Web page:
Who are the politicians who either build illegal housing or protect them, or worse, secure compliance from the civic officials who wink at the contraventions? More importantly, where is the blacklist of builders who have indulged in rule-breaking as a business practice so that the buyers can avoid their projects, asks Mahesh Vijapurkar.
Mumbai’s metropolitan region with its several cities is now in the vortex of a serious crisis and home owners don’t know which way to look. They have been told, if they are residents of illegal houses, that they have to vacate sooner or later. This follows the sudden awakening that the region, be it any city including Mumbai, is rife with illegal housing.
No one should countenance illegalities of any sort in a civilised world but the single question as to who were responsible for perpetrating them has not been asked. By not having asked, they are allowing -- or in all likelihood, will allow, and mark my word -- them to go scot free. They happen to be the civic officials and politicians and their partner in crime, the builder-developer class.
Illegal housing and dangerous housing, the latter being those set to collapse because of its vintage or poor quality, because poor quality was a factor of illegalities to ensure profiteering by real estate sector, are talked about and even acted upon off and on. But never at the pitch it is heard and seen now. It is so, thanks to the collapse recently of a building in Mumbra which killed 74 persons.
The current situation does raise several questions though none is too willing to answer them, and as in several other issues, s sense of the ad hoc prevails. Here are the questions:
How did illegal housing come to be dominant in cities to the extent nearly a million people out of 1.8 million in Thane are said to be living in them?
Mira-Bhayander had cautioned buyers that 70 per cent of housing stock there and much more in Ulhasnagar were illegal? Mumbai doesn’t even know the size of this problem.
If there are illegalities now known to the civic bodies, why were they not listed so the buyers could know which stock they bought from was legit or not? And what, according to the civic bodies constitutes an ‘illegal construction’?
Why it that these illegalities were not spotted even as they surfaced instead of much-delayed post facto response only after tragedy which leaves no place for the civic body to hide?
Who are the politicians who either build or protect them, or worse, secure compliance from the civic officials who wink at the contraventions?
More importantly, where is the blacklist of builders who have indulged in rule-breaking as a business practice so that the buyers can avoid their projects? Have any builder-developers been ever punished? Or, for that matter, a civic official?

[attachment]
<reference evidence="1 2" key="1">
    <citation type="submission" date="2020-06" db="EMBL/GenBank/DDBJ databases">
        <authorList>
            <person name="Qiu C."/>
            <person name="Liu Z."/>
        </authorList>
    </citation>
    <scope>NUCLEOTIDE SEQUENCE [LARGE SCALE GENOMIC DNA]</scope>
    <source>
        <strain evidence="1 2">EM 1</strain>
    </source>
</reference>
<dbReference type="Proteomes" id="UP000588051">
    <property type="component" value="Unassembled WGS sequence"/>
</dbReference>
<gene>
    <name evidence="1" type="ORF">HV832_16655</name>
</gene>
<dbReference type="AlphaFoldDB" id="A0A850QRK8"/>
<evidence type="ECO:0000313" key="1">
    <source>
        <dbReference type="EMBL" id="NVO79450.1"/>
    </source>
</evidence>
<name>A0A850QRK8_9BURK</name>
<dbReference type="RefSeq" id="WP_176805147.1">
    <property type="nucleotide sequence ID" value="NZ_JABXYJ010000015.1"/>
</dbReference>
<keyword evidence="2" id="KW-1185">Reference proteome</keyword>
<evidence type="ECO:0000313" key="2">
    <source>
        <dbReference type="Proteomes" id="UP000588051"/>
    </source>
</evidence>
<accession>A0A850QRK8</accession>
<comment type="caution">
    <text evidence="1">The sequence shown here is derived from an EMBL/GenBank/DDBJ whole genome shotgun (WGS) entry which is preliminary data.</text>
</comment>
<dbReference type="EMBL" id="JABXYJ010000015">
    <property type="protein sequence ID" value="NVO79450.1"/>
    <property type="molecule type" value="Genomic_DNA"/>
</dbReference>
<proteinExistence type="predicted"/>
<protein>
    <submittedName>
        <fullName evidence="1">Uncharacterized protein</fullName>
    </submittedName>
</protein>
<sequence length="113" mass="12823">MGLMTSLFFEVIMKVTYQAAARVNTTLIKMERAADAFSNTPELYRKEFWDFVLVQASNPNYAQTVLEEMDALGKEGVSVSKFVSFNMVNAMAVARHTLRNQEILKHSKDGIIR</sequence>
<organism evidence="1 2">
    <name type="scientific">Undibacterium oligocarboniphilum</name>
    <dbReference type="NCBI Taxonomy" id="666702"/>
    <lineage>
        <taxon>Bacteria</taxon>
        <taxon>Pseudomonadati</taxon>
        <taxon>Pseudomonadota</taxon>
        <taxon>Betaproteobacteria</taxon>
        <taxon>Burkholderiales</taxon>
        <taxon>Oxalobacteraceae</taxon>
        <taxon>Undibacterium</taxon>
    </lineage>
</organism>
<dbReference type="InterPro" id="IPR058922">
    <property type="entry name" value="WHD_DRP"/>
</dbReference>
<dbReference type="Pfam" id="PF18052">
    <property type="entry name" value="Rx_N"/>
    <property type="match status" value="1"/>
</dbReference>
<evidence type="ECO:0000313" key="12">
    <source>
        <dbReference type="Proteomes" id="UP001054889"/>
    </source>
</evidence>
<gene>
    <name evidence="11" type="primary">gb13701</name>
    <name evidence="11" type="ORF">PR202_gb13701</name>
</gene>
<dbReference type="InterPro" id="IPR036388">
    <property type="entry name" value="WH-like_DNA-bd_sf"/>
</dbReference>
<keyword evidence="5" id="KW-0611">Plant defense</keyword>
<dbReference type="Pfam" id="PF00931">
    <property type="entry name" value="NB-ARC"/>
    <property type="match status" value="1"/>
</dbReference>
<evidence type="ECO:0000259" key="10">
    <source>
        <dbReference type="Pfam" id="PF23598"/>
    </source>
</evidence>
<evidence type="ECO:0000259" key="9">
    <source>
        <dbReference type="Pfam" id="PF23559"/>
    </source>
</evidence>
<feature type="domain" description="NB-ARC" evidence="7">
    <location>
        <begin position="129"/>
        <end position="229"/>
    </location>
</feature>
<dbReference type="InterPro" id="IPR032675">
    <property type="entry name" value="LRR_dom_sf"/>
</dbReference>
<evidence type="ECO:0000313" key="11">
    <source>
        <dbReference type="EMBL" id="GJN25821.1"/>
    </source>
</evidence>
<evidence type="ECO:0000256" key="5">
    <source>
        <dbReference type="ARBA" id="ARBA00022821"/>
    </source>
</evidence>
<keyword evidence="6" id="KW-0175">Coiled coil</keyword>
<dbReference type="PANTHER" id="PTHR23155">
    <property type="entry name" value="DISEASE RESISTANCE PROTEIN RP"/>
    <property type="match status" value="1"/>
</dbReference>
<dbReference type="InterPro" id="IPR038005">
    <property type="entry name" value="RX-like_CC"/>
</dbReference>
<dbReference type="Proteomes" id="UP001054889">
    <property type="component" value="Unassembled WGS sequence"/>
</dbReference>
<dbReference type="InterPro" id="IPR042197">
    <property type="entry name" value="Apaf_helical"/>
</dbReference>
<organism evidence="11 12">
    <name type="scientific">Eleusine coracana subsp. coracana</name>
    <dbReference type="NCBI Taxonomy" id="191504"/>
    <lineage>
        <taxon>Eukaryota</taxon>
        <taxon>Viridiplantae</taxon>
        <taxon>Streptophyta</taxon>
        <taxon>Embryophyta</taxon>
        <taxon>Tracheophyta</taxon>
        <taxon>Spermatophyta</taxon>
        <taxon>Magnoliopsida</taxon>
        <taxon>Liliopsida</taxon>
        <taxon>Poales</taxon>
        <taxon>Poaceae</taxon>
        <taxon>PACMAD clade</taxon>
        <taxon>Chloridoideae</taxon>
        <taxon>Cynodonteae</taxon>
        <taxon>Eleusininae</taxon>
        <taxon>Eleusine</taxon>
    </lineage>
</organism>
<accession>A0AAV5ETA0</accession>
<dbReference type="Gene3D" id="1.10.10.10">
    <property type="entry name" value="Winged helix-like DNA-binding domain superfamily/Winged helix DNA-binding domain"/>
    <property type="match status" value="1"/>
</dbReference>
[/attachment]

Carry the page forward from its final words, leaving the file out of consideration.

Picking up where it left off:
These questions point to where the mischief lies, especially because such proliferation of illegal structures did not happen overnight and admittedly have been a long enduring feature of all cities. The extent of how rampant they are could vary but not by much. And yet, the cities have not managed to deal with them.
Demolition is no answer by any measure because it only punishes the victim. A buyer is quite likely to assume that a building which took two-three years to build would have passed muster with the civic body and trusts the civic body. In the end, going by the spree of demolitions and the intent to keep at it, points to how misplaced -- and expensive at that -- the trust has been.
Few years ago, the Maharashtra had adopted a law which can regularise almost an entire city, Ulhasnagar, with 1.6 lakh structures being illegal is unenforceable because the minimum criteria of a certificate of structural soundness that they should not obstruct the passage of a fire-tender. If they did, payment of 10-20 per cent of the ready reckoner rate can liberate them.
Only 100 have been able to meet the minimum standards in the past three years which indicates that that city did not have any governance or minimum ethics followed. If building can mushroom in such fashion, what price the Development Plans and Development Control Rules, and more importantly, the very idea of town planning departments?
An angry Dayanand Nene, a civic activist and a pioneer in setting up the only functioning local area management committee in Thane city, has written to the chief minister, and in the hope that the high court would convert it into a PIL, to the chief justice asking why these three -- DPs, DCRs and Town Planning departments -- should not be abolished. They serve no purpose.
Many share that anguish, the frustration because the establishment does not see the citizen as stakeholder in the city and looks only to the self-interest of the other components who are politicians, bureaucrats, builders, a greedy triumvirate. And then leave the house owner to take the rap, even without a thought as to where he would go when dishoused.
They forget the cities are built for people, not the rent-seekers who exploit the rules by helping everyone else other than the common man to break them and profit from it. By institutionalising the sabotage of rules, rules which are meant to ensure an order in cities, they have made cities unliveable.
Solutions, if any, unfortunately, have to come from two of the three culprits -- the officials and the politicians.
What a shame!
Mahesh Vijapurkar takes the common man’s perspectives seriously.